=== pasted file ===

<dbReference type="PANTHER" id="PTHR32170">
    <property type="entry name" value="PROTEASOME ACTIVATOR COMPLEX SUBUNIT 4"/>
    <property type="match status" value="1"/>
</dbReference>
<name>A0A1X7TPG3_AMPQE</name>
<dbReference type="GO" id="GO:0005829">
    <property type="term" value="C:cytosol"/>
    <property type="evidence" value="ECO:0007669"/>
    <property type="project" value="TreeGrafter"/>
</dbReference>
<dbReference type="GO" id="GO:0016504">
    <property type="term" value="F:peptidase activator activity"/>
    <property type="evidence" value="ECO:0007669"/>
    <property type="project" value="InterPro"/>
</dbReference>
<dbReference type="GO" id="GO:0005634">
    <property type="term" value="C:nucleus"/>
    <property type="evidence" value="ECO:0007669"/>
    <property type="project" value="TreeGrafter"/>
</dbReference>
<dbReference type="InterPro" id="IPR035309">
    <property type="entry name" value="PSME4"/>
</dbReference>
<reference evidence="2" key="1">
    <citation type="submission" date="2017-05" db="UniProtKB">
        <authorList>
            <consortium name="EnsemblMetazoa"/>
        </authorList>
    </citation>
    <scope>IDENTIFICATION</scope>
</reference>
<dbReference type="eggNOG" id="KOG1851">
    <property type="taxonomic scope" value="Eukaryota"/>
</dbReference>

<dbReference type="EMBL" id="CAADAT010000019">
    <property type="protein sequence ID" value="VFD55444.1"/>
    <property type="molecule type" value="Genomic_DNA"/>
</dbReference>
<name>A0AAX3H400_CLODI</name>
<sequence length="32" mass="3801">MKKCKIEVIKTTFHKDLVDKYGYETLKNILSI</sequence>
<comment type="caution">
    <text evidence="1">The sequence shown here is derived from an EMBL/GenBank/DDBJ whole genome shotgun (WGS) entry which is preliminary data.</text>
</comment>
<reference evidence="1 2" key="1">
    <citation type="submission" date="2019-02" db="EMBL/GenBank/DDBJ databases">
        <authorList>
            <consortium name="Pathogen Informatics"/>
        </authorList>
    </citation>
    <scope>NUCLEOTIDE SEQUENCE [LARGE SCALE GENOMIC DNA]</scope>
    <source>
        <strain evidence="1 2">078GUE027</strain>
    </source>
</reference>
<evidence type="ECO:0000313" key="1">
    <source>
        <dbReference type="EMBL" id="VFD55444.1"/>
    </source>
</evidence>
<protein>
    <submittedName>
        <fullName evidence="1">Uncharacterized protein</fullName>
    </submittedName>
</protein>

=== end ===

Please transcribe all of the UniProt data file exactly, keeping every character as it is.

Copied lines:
<dbReference type="PANTHER" id="PTHR32170">
    <property type="entry name" value="PROTEASOME ACTIVATOR COMPLEX SUBUNIT 4"/>
    <property type="match status" value="1"/>
</dbReference>
<name>A0A1X7TPG3_AMPQE</name>
<dbReference type="GO" id="GO:0005829">
    <property type="term" value="C:cytosol"/>
    <property type="evidence" value="ECO:0007669"/>
    <property type="project" value="TreeGrafter"/>
</dbReference>
<dbReference type="GO" id="GO:0016504">
    <property type="term" value="F:peptidase activator activity"/>
    <property type="evidence" value="ECO:0007669"/>
    <property type="project" value="InterPro"/>
</dbReference>
<dbReference type="GO" id="GO:0005634">
    <property type="term" value="C:nucleus"/>
    <property type="evidence" value="ECO:0007669"/>
    <property type="project" value="TreeGrafter"/>
</dbReference>
<dbReference type="InterPro" id="IPR035309">
    <property type="entry name" value="PSME4"/>
</dbReference>
<reference evidence="2" key="1">
    <citation type="submission" date="2017-05" db="UniProtKB">
        <authorList>
            <consortium name="EnsemblMetazoa"/>
        </authorList>
    </citation>
    <scope>IDENTIFICATION</scope>
</reference>
<dbReference type="eggNOG" id="KOG1851">
    <property type="taxonomic scope" value="Eukaryota"/>
</dbReference>

<dbReference type="EMBL" id="CAADAT010000019">
    <property type="protein sequence ID" value="VFD55444.1"/>
    <property type="molecule type" value="Genomic_DNA"/>
</dbReference>
<name>A0AAX3H400_CLODI</name>
<sequence length="32" mass="3801">MKKCKIEVIKTTFHKDLVDKYGYETLKNILSI</sequence>
<comment type="caution">
    <text evidence="1">The sequence shown here is derived from an EMBL/GenBank/DDBJ whole genome shotgun (WGS) entry which is preliminary data.</text>
</comment>
<reference evidence="1 2" key="1">
    <citation type="submission" date="2019-02" db="EMBL/GenBank/DDBJ databases">
        <authorList>
            <consortium name="Pathogen Informatics"/>
        </authorList>
    </citation>
    <scope>NUCLEOTIDE SEQUENCE [LARGE SCALE GENOMIC DNA]</scope>
    <source>
        <strain evidence="1 2">078GUE027</strain>
    </source>
</reference>
<evidence type="ECO:0000313" key="1">
    <source>
        <dbReference type="EMBL" id="VFD55444.1"/>
    </source>
</evidence>
<protein>
    <submittedName>
        <fullName evidence="1">Uncharacterized protein</fullName>
    </submittedName>
</protein>